The land that the United States received as a part of the Treaty of Guadalupe Hidalgo was several thousand miles away from the nearest American city. Washington, fearing that its newly acquired prize might slip through its fingers, was determined to facilitate an efficient means of traveling to this new territory. After many ideas of cross-country travel were proposed and voted down, railroad promoters from both the north and the south proposed a transcontinental railroad. In addition to facilitating the population growth of the west, the railroad would open up the west and east to enormous economic opportunities. As the plan progressed, and an accurate cost was drawn up, it became apparent that only one of these railroads could feasibly be built. The impossibility of multiple railroads became a subject of much sectional debate and confrontation. The section that the possessed such a jewel would be propelled far beyond the other in terms of economic opportunity and success. The southern states were rapidly falling behind in the economic race and were extremely eager to have this railroad end in their territory. In hopes of having their railroad, the South plotted out the most geographically ideal route through the South. Unfortunately for Southerners, a piece of the proposed Southern route still belonged to Mexico. So in 1854, on orders from Secretary of War, Jefferson Davis, James Gadsden offered Mexico ten million dollars for this tract of land. Mexican Dictator, Santa Ana, helplessly in need of funds, accepted the proposed deal. The deal triggered an animated response from the Northerners. They strongly opposed paying for a small piece of land that would solely benefit the southern section of the United States. The Gadsden Purchase enabled the South to put the polishing touches on their case for having a southernly transcontinental railroad. The South now boasted a route that would venture over smaller mountains than their Northern counterpart and not have to travel through unorganized territory. The North could not pose such a compelling argument because there was no direct northern route to the Pacific Ocean that did not have to go through unorganized territory. Set back by the Gadsden Purchase, the Northerners quickly retorted that if traveling through unorganized territory was the problem, then Nebraska ought to be organized (Bailey).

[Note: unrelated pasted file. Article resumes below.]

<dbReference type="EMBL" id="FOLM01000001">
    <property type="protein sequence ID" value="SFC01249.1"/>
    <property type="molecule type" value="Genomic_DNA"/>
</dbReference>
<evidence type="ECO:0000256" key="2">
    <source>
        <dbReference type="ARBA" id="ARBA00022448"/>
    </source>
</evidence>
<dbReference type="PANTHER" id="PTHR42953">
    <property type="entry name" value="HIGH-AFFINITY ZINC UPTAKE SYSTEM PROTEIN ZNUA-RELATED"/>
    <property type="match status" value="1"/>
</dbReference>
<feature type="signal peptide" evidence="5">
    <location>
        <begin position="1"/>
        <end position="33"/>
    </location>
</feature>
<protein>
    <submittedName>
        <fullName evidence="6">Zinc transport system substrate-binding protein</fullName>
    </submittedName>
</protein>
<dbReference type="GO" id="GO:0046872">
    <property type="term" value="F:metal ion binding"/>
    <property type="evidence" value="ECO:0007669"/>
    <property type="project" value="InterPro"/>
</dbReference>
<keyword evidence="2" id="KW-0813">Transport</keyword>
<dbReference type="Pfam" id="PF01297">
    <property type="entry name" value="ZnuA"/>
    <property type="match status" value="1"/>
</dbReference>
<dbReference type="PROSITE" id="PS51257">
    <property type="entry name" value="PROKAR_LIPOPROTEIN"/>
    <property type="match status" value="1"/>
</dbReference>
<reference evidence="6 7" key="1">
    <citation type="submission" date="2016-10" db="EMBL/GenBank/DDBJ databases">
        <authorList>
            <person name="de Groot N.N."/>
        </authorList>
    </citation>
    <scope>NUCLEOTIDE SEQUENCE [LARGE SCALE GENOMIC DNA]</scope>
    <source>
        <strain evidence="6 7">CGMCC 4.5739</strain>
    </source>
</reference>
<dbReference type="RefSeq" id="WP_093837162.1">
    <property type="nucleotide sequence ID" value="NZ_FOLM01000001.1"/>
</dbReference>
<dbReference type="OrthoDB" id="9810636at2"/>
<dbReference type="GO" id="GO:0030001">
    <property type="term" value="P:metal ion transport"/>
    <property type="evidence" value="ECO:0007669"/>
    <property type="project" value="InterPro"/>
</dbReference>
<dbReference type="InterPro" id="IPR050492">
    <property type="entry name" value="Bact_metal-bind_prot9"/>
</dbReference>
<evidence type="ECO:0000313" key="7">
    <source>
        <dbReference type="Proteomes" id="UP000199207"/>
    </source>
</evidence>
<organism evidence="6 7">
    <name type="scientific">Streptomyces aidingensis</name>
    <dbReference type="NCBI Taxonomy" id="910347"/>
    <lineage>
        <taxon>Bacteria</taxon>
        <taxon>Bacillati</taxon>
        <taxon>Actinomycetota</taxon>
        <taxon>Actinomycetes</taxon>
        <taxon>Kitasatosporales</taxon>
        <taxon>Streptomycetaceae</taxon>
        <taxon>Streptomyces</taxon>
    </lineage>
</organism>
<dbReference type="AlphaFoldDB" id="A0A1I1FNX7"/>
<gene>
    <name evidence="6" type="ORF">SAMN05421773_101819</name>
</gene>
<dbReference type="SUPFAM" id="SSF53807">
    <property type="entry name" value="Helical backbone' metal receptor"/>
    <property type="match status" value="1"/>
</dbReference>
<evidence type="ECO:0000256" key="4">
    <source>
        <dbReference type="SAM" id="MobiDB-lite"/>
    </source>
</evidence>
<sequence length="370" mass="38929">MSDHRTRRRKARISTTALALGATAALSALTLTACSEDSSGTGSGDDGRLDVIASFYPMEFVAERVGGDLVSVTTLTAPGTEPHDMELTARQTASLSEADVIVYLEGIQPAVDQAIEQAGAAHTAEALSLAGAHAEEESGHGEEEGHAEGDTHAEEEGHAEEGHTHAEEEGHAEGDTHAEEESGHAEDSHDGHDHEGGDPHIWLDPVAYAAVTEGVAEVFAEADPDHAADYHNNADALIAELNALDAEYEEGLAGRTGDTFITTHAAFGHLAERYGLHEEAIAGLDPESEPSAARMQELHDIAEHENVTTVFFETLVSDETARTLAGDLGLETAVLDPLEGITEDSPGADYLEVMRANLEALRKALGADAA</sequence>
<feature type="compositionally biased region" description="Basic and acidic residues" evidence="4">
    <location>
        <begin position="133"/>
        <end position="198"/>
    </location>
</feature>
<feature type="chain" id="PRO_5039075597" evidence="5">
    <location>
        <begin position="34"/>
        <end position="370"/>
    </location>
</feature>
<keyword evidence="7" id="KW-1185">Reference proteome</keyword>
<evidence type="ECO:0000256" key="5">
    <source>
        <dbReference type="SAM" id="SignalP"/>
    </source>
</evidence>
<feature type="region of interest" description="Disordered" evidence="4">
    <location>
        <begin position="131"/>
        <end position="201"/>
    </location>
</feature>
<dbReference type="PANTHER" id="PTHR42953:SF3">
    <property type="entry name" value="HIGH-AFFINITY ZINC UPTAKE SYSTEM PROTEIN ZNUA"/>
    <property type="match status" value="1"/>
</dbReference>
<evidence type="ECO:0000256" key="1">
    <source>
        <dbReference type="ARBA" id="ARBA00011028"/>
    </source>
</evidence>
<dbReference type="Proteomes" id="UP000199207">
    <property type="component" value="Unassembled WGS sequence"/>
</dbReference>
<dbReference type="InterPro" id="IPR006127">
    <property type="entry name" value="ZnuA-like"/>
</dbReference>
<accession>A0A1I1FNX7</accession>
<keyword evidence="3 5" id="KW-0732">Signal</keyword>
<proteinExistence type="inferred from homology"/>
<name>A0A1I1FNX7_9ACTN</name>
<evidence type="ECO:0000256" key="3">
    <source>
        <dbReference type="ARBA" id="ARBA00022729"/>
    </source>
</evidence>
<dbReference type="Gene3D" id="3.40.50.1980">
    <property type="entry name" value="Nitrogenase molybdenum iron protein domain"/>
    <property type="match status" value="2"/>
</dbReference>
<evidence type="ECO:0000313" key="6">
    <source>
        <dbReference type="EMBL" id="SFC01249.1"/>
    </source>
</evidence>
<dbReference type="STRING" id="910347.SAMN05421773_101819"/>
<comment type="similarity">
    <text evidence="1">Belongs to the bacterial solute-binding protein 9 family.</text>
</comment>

This proposal of organization of the Nebraska Territory was abhorred by the Southerners who saw it as a death sentence to the already biased balance of power. The proposal was made by Stephan A. Douglas of Illinois, a long standing proponent of popular sovereignty, in the form of the Kansas-Nebraska Act. The Act called for the separation of the Nebraska territory into two separate sections: Kansas and Nebraska, and also that these two territories would be open to popular sovereignty in decisions regarding the legalization of slavery. The theory behind Douglas’ proposal was that Kansas, due west of slave state Missouri, would become a slave state and that Nebraska, due west of free soil Iowa would become a free state. The Act blatantly ignored the Missouri Compromise which forbade any slavery in the Nebraska territory above the 36 degree 30 degree line. The passionate debate that entailed as a result of the proposal was so brutal that it nearly erupted into bloodshed. Although facing strong opposition from the Northerners who remained loyal to the Missouri Compromise terms, Douglas was able to push the bill through Congress and it was passed in 1854 (Dalzell).
The Northerners saw this act as an inexcusable injustice towards their cherished Missouri Compromise terms and were enraged when it passed in Congress. The Northern opponents of the act pleaded that any form of compromise with the South would now be vastly more difficult, and they feared with out compromise, conflict was inevitable (American Pageant). The Kansas-Nebraska act only further encouraged sectional differences which in turn accelerated the downward spiral towards civil war.
According to the Kansas-Nebraska Act, the territories of Kansas and Nebraska were now open to popular sovereignty meaning that the general public would vote and decided the fate of slavery in their own territory. Both proslavery and abolitionist groups recognized the potential that popular sovereignty proposed. That was: If enough people could be present in Kansas during the voting that favored a certain side, it would be possible to swing the local votes towards that particular side, thereby swinging the national balance of power in their favor. The influx of radicals from both sections of the country created a time bomb that kept itching closer and closer to explosion. The time ran out in 1856 when a group of proslavery fanatics raided and set fire to an antislavery settlement. This small act of violence was the beginning of what would become the American Civil War. As the proslavery and abolitionists quarreled back and forth in Kansas, the rest of the